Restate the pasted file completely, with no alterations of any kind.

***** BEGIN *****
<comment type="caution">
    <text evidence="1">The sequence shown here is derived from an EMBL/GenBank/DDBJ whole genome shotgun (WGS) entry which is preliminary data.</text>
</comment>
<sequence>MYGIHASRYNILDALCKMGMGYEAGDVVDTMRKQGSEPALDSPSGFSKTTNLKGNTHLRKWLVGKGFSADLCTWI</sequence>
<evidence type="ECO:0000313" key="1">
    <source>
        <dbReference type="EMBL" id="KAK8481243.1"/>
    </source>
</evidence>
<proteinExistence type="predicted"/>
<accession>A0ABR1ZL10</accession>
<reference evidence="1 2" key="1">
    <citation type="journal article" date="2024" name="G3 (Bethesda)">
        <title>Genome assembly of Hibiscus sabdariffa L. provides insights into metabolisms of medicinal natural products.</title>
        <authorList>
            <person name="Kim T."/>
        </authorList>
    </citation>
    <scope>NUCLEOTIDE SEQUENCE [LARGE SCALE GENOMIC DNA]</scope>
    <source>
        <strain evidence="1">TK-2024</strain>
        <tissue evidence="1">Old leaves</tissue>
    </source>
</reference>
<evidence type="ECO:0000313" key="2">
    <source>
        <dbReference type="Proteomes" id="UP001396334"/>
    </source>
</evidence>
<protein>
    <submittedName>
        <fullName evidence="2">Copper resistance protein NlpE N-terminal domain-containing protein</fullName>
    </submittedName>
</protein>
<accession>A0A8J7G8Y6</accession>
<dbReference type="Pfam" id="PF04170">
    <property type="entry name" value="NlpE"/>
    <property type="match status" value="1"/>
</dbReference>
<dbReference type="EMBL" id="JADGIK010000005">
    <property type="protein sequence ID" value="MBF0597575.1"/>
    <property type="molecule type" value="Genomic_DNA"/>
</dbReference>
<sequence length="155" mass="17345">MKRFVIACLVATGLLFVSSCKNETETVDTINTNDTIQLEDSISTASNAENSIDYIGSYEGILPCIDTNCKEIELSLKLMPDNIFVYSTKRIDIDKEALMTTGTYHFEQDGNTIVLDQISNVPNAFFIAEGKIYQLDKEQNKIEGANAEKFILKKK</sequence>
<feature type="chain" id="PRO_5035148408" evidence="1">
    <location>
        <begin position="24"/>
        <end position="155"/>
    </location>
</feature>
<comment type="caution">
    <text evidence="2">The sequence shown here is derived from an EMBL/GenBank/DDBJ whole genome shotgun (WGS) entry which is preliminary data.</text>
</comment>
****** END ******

<comment type="caution">
    <text evidence="1">The sequence shown here is derived from an EMBL/GenBank/DDBJ whole genome shotgun (WGS) entry which is preliminary data.</text>
</comment>
<sequence>MYGIHASRYNILDALCKMGMGYEAGDVVDTMRKQGSEPALDSPSGFSKTTNLKGNTHLRKWLVGKGFSADLCTWI</sequence>
<evidence type="ECO:0000313" key="1">
    <source>
        <dbReference type="EMBL" id="KAK8481243.1"/>
    </source>
</evidence>
<proteinExistence type="predicted"/>
<accession>A0ABR1ZL10</accession>
<reference evidence="1 2" key="1">
    <citation type="journal article" date="2024" name="G3 (Bethesda)">
        <title>Genome assembly of Hibiscus sabdariffa L. provides insights into metabolisms of medicinal natural products.</title>
        <authorList>
            <person name="Kim T."/>
        </authorList>
    </citation>
    <scope>NUCLEOTIDE SEQUENCE [LARGE SCALE GENOMIC DNA]</scope>
    <source>
        <strain evidence="1">TK-2024</strain>
        <tissue evidence="1">Old leaves</tissue>
    </source>
</reference>
<evidence type="ECO:0000313" key="2">
    <source>
        <dbReference type="Proteomes" id="UP001396334"/>
    </source>
</evidence>
<protein>
    <submittedName>
        <fullName evidence="2">Copper resistance protein NlpE N-terminal domain-containing protein</fullName>
    </submittedName>
</protein>
<accession>A0A8J7G8Y6</accession>
<dbReference type="Pfam" id="PF04170">
    <property type="entry name" value="NlpE"/>
    <property type="match status" value="1"/>
</dbReference>
<dbReference type="EMBL" id="JADGIK010000005">
    <property type="protein sequence ID" value="MBF0597575.1"/>
    <property type="molecule type" value="Genomic_DNA"/>
</dbReference>
<sequence length="155" mass="17345">MKRFVIACLVATGLLFVSSCKNETETVDTINTNDTIQLEDSISTASNAENSIDYIGSYEGILPCIDTNCKEIELSLKLMPDNIFVYSTKRIDIDKEALMTTGTYHFEQDGNTIVLDQISNVPNAFFIAEGKIYQLDKEQNKIEGANAEKFILKKK</sequence>
<feature type="chain" id="PRO_5035148408" evidence="1">
    <location>
        <begin position="24"/>
        <end position="155"/>
    </location>
</feature>
<comment type="caution">
    <text evidence="2">The sequence shown here is derived from an EMBL/GenBank/DDBJ whole genome shotgun (WGS) entry which is preliminary data.</text>
</comment>